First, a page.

Earlier this year, the now-former Federal Reserve governor in charge of regulatory matters, Daniel Tarullo, made a subtle but significant announcement that could free Bank of America (NYSE:BAC) and other big banks up to return more than 100% of their earnings to shareholders.

Since the financial crisis, the nation's biggest banks have had to ask for the Fed's permission to increase their dividends and stock buybacks. The regulator's newfound veto power over bank capital plans came as part of the Dodd-Frank Act of 2010, which significantly scaled up banks' compliance burdens.

The U.S. Federal Reserve Building at sunset.

The U.S. Federal Reserve Building at sunset. Image source: Getty Images.

The Fed could reject a bank for one of two reasons. First, on quantitative grounds, if the bank wasn't projected to have enough capital to remain well-capitalized through the most extreme version of the annual stress test. And second, on qualitative grounds, if the Fed concluded that a bank didn't have an adequately sophisticated capital planning process in place.

Few banks have problems with the quantitative aspect, as they can forecast relatively accurately the impact on their capital given the underlying stress test assumptions. It's the qualitative grounds that banks take issue with, as they're fuzzier and more subjective.

Wells Fargo's new CEO Tim Sloan made this point at an industry conference last year:

When you step back and think, should large financial institutions be stressing their balance sheet and their business model before they decide how much capital to pay out to shareholders? Of course, they should. I mean, it makes all the sense in the world. But we've moved from an objective standard to now maybe subjective [standards] are more important than objective. That would be something that you look at.

Bank of America's Chairman and CEO Brian Moynihan echoed these remarks at the same conference:

For us as a company, just because of where we are, it's about capital return. ... It's about getting certainly around the ability to have access to your capital return once you've met all the hurdles. And whether those hurdles move up or down because of various peoples' points of view, the issue is the industry's above them, and now we need to be able to get the capital out.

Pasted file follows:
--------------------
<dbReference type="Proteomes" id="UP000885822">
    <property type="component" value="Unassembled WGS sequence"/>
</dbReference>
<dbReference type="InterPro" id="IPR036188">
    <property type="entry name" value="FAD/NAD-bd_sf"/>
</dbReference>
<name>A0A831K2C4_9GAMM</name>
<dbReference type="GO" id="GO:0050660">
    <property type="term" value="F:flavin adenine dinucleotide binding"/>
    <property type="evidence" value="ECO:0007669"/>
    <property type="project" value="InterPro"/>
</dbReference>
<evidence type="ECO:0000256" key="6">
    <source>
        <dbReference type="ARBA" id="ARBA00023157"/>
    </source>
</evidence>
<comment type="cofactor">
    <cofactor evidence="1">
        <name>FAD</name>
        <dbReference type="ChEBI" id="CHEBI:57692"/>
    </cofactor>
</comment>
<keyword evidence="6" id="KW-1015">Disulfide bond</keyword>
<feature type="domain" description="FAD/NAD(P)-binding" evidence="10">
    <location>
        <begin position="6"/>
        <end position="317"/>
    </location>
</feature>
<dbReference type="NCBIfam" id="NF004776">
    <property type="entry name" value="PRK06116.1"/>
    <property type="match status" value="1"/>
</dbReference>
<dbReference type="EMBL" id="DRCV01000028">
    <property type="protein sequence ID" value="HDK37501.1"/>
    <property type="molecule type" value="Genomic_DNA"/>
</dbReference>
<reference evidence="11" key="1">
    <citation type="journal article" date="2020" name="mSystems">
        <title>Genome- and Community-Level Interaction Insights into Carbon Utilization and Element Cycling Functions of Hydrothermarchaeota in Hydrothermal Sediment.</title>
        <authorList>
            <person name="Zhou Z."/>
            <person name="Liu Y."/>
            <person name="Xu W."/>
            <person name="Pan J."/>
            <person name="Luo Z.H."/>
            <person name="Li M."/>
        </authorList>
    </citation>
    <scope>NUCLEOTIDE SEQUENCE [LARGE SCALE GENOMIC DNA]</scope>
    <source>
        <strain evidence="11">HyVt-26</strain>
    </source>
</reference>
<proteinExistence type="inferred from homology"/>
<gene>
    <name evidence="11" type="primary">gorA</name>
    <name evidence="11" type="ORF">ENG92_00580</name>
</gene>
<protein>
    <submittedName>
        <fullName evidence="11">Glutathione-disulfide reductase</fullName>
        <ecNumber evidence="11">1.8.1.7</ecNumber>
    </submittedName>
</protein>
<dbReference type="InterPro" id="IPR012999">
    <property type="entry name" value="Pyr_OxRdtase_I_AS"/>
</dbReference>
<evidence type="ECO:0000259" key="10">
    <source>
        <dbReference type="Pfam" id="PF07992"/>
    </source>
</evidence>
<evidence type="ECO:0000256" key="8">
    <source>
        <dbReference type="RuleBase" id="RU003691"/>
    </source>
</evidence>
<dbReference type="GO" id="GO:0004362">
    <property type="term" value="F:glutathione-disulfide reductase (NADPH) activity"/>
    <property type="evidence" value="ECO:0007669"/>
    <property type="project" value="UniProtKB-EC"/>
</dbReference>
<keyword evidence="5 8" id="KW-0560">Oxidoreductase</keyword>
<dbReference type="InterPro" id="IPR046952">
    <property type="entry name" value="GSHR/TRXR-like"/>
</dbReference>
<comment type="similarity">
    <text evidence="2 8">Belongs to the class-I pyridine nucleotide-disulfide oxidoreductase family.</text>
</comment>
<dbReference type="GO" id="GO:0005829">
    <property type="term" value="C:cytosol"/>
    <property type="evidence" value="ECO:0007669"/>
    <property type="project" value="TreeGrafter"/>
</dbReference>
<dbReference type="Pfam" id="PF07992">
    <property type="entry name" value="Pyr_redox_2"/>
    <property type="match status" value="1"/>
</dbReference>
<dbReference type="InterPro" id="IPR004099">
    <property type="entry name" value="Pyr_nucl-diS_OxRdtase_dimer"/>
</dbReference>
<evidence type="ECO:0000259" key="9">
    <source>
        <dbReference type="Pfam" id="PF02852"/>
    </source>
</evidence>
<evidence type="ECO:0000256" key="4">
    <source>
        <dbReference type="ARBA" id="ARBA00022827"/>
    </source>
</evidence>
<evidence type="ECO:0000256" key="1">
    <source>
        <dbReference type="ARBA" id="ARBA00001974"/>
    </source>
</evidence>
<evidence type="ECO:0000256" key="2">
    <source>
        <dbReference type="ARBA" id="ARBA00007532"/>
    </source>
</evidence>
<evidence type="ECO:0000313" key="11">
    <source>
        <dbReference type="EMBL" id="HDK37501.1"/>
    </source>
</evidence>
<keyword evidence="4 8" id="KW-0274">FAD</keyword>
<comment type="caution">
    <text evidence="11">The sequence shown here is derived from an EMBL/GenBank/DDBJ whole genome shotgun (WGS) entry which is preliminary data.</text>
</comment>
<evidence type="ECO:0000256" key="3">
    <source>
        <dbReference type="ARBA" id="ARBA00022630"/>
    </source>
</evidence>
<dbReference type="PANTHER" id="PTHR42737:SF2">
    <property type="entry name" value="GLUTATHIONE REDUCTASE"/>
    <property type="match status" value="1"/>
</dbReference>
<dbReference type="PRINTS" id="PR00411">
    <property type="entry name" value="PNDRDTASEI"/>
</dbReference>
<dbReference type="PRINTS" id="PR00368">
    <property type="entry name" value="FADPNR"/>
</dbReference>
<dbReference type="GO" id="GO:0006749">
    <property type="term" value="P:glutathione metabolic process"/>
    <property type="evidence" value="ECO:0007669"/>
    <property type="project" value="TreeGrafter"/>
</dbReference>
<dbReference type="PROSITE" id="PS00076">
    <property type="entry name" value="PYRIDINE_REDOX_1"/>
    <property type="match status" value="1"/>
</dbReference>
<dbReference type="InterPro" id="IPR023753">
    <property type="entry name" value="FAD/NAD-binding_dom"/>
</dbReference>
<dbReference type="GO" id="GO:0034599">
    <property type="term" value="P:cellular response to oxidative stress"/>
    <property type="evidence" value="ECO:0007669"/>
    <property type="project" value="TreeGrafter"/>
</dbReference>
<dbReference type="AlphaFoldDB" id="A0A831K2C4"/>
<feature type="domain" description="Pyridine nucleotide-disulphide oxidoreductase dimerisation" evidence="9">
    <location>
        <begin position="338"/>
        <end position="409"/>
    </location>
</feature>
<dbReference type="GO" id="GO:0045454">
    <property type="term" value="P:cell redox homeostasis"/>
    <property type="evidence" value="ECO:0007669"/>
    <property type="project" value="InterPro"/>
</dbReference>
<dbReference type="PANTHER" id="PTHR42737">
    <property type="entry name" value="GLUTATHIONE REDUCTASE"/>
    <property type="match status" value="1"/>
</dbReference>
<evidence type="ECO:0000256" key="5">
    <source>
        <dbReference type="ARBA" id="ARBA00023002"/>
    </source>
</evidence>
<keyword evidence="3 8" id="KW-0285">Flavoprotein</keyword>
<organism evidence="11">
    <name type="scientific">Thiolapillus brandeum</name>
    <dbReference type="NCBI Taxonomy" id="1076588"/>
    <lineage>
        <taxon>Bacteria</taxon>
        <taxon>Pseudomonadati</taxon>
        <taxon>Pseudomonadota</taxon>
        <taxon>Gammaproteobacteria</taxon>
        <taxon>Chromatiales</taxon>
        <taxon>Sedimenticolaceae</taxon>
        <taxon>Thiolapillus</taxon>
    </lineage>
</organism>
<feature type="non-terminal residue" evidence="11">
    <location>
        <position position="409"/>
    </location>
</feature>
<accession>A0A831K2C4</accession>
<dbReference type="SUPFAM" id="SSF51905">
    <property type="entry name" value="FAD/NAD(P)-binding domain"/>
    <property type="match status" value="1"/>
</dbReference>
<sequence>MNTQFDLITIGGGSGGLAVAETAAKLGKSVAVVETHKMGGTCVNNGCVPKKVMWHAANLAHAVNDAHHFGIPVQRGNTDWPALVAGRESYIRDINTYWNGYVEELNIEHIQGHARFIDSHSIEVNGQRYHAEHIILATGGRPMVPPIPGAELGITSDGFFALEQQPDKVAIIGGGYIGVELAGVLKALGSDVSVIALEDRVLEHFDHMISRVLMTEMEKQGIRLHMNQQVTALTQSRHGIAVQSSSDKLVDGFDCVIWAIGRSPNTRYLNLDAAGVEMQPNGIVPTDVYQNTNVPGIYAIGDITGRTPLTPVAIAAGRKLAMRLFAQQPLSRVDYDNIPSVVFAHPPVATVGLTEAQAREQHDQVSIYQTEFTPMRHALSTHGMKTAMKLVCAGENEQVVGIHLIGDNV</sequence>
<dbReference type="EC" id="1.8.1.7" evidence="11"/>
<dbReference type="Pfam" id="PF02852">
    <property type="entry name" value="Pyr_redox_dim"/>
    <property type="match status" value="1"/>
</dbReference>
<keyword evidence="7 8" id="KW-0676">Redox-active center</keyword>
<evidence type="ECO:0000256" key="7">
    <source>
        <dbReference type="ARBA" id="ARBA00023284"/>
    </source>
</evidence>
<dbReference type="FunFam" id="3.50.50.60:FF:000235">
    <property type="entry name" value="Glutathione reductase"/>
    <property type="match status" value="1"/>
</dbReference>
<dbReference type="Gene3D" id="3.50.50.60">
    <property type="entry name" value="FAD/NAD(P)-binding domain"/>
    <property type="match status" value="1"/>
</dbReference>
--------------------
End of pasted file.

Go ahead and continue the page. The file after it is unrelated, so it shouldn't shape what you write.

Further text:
The good news for banks, in turn, is that this aspect of the test could soon go away. Former Fed governor Tarullo made this point on his way out the door earlier this year, suggesting that it may be time to end the qualitative part of the annual stress test.

And it seems safe to say that the people most likely to be selected by President Trump to fill the three open seats on the Fed's governing committee will agree, given his vow on the campaign trail to reduce regulations on banks and other financial service providers.

Of all the banks that would benefit from this change, few would welcome it as much as Bank of America. Its efforts to meaningfully increase the amount of capital it returns to shareholders have been throttled since the crisis in large part because of the qualitative portion of the stress tests.

JPM Dividend Chart

Bank of America has increased its dividend only twice since the financial crisis, compared to annual raises at JPMorgan Chase and Wells Fargo. Image source: YCharts.com.

If that were to go away, it would enable the North Carolina-based bank to purge its balance sheet of an enormous surplus of pent-up capital, easily translating into a total payout ratio in excess of 100% beginning as early as next year.

This article represents the opinion of the writer, who may disagree with the “official” recommendation position of a Motley Fool premium advisory service. We’re motley! Questioning an investing thesis -- even one of our own -- helps us all think critically about investing and make decisions that help us become smarter, happier, and richer.